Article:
Mitsubishi claims that LaserVue will raise the bar for large screen television by delivering twice the color at half the power of today's HDTVs while at the same time providing an unparalleled 3D viewing experience.
Mitsubishi unveiled the laser TV category at the Consumer Electronics Show in January 2008, launching a new category of large-format televisions with ground-breaking laser technology.
"As a result of our majority share of the world-wide high-performance red laser market, Mitsubishi has an unparalleled, acute understanding of laser technology, and the corresponding expertise to effectively engineer laser beams to function as the ultimate light engine for this premium large screen television product," said Frank DeMartin, vice president, marketing, at Mitsubishi Digital Electronics America. "Several TV manufacturers have attempted to bring laser TV to market, and have failed. Making laser TV a reality represents yet another history-making milestone in a long legacy of industry firsts for Mitsubishi."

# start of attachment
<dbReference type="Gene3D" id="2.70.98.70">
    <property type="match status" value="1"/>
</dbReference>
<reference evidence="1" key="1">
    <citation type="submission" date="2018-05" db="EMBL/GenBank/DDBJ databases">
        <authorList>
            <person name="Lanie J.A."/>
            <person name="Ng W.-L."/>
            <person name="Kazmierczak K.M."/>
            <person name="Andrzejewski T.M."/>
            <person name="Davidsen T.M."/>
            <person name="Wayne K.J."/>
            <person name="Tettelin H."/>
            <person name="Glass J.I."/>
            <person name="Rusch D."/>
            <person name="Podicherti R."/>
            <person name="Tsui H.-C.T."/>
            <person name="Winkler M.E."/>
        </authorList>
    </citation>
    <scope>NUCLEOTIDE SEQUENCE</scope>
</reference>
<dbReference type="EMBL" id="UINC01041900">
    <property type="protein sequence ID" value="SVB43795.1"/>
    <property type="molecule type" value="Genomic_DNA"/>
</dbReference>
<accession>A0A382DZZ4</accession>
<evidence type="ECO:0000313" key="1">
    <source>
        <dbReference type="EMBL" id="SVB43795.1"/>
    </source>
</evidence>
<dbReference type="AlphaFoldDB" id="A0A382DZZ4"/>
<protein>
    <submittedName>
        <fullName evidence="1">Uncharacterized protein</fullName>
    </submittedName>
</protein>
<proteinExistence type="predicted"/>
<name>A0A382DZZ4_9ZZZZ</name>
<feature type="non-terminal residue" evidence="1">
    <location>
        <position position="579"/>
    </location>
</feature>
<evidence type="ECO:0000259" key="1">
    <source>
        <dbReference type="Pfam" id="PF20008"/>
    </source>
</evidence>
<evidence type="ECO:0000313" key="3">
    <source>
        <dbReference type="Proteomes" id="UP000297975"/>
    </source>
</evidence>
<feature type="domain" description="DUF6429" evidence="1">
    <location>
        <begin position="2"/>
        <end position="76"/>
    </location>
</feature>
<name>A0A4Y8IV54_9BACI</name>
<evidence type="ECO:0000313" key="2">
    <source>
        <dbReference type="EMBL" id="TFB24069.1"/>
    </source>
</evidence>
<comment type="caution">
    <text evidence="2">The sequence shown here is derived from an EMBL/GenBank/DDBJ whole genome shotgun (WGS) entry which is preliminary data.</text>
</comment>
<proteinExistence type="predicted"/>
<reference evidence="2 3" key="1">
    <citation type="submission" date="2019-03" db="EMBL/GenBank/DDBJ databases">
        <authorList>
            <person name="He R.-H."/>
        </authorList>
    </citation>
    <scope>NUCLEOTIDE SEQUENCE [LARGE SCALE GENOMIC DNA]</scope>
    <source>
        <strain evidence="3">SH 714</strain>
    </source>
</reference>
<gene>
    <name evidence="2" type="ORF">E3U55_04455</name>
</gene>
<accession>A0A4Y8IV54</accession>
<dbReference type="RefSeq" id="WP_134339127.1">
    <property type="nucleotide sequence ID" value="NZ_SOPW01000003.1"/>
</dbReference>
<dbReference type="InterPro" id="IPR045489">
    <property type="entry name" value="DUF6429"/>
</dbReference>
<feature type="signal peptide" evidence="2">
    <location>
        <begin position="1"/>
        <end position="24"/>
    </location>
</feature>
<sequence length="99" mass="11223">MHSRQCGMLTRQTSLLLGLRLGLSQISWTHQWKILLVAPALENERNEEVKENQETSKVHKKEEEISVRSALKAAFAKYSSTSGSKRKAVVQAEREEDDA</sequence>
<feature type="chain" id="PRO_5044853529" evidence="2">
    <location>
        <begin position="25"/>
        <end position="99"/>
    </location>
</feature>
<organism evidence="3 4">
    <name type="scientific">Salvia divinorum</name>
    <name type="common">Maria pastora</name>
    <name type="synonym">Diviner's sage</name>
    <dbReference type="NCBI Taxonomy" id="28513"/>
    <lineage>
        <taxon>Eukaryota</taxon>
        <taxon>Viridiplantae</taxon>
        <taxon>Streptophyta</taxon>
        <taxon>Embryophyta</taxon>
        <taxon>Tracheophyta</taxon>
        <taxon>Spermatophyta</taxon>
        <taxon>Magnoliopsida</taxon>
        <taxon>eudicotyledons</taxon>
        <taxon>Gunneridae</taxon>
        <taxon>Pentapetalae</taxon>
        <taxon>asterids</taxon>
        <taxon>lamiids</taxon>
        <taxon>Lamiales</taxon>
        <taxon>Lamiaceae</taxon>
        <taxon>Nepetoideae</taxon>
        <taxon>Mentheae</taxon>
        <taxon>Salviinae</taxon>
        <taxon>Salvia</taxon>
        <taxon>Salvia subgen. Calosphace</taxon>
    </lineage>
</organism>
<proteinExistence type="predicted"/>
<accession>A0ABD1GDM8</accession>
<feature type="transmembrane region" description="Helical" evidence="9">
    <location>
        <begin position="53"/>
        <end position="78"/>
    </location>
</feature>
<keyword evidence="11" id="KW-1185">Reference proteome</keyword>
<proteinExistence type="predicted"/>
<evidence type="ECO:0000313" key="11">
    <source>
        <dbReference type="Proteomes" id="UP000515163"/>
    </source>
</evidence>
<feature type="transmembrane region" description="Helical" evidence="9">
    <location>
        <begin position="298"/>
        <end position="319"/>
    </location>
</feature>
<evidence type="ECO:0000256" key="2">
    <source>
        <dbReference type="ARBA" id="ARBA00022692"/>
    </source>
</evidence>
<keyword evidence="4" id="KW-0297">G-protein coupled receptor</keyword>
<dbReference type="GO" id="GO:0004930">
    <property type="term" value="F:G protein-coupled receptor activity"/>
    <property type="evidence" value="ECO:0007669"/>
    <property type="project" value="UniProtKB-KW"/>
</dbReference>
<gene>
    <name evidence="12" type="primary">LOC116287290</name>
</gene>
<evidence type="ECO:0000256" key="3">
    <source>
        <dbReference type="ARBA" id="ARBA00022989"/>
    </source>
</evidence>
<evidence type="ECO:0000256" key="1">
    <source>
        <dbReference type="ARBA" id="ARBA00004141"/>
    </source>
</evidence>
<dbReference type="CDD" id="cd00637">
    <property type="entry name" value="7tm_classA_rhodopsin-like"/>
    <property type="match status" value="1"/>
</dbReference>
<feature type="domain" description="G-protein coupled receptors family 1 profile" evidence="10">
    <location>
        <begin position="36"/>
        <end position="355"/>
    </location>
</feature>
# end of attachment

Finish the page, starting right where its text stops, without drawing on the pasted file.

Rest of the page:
Laser beams provide the widest range of rich, complex colors, along with the most clarity and depth of field. Precise and focused, the purity of laser light far surpasses current high definition technologies. The color gamut as a percentage of BT.709 for LaserVue prototypes, has been measured at approximately 200 percent, delivering over twice the color of many of today's HDTVs. Brightness has been demonstrated at about 500 nits. Additional features for LaserVue TV include Smooth 120hz and x.v. Color.
With operating power targeted at under 200 watts, LaserVue TVs are environmentally friendly, consuming approximately one-half the power of today's LCD TVs, and one-third of plasma TVs. At approximately 10 inches deep, LaserVue TV has been designed for both floor stand and wall-mount applications.
"Mitsubishi has created a new category in television with laser technology and now we have created an exciting new brand, LaserVue, which we believe consumers will come to equate with the industry's best performing televisions," continued DeMartin.